this is my first time here, so go easy on me! I've been trying to find out more about the actual process of DNA replication. Specifically, I am wondering if, when the DNA replicates during cellular division, the result is the original DNA strand and a copy? Or is the original strand destroyed in the process and there are 2 child copies that are identical (aside from mutations) to the original?
I am pretty confident in the end-result, but maybe whoever answers can verify this for me too. My understanding is that the original cell itself is destroyed in the end, but the daughter cells are constructed from the substance of the parent's cell. The initial question will help clarify this process for me too, because I am curious if one of the two daughter cells has the literal DNA from the original, or if basically the entire original cell "dies" in the process and the two new cells are completely new.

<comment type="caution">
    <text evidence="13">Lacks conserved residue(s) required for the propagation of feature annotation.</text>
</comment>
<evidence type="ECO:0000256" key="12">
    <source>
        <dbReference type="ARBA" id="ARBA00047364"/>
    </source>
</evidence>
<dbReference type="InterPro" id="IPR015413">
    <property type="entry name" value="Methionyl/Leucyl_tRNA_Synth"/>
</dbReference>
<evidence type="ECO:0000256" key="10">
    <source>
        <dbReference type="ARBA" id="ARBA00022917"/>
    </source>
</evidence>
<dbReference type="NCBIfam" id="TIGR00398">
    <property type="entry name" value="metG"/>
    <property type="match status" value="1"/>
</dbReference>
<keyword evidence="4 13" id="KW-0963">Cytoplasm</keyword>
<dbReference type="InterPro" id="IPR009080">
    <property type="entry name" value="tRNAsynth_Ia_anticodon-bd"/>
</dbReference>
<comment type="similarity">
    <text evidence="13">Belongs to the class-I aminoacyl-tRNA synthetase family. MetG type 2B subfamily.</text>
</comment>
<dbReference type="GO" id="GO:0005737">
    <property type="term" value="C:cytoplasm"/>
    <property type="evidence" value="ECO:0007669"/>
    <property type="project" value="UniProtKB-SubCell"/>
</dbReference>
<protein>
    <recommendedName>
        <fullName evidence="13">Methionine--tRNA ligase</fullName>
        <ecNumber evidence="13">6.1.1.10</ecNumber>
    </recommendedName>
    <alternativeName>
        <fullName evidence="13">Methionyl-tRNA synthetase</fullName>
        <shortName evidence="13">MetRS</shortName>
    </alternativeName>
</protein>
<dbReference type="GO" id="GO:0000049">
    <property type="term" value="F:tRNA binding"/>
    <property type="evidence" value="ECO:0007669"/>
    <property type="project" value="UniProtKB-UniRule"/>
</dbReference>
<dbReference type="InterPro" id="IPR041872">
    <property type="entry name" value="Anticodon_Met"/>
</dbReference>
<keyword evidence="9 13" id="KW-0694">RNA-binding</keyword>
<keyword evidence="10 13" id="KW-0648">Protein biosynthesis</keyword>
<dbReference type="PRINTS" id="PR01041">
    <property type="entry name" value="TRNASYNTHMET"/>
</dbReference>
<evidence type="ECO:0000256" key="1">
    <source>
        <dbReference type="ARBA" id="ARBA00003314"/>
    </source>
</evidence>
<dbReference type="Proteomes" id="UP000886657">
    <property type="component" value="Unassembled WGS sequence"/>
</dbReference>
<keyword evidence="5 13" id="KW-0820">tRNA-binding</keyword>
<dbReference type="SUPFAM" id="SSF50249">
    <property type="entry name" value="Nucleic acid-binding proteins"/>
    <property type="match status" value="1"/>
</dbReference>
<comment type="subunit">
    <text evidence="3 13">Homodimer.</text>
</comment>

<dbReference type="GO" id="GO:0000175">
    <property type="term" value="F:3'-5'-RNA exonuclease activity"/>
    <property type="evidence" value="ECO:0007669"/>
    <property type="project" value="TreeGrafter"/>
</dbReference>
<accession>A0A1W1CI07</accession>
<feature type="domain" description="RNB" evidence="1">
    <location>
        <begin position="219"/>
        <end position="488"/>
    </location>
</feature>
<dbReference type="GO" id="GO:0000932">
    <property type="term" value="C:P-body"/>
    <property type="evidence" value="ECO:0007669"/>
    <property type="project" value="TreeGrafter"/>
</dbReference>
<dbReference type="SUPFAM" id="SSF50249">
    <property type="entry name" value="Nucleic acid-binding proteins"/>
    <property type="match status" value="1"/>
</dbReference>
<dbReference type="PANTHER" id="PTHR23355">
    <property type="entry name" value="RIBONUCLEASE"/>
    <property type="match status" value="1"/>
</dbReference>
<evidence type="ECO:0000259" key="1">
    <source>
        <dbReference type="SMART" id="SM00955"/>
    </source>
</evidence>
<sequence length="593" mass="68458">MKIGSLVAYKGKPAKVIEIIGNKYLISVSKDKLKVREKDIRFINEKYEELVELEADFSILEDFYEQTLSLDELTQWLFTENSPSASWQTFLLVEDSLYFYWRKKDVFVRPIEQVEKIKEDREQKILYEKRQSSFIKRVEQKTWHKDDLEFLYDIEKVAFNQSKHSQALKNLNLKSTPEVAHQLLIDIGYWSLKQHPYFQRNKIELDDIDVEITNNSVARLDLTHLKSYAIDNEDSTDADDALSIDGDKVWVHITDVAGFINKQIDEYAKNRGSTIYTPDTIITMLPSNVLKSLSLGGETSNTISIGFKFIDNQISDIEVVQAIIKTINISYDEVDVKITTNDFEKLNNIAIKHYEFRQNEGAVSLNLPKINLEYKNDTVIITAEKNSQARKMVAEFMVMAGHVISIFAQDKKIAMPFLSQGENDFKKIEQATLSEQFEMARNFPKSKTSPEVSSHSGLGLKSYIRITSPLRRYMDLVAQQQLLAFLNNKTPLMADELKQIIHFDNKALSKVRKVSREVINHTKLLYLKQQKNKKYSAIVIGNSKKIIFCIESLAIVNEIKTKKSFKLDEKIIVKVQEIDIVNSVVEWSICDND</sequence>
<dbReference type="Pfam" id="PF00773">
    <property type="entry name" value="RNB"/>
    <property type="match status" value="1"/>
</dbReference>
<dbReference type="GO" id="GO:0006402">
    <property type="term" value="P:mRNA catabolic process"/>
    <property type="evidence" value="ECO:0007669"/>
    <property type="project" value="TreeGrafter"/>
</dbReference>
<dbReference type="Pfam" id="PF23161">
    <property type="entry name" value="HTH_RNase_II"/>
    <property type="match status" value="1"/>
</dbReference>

Update (to demonstrate research effort):
I have learned how a helicase enzyme untwists the DNA and severs the hydrogen bonds between the nucleotide bases, then single-strand binding proteins bind DNA polymerase to the ends of the strand and begin molding, creating a complimentary strand for each side. It seems evident that half of the "original" is found in each daughter, and the DNA polymerase forms the other half. So, the original is still present, but not in its original form, which is why I'm not sure what the "official" diagnosis is. Is it a parent-child, or two children?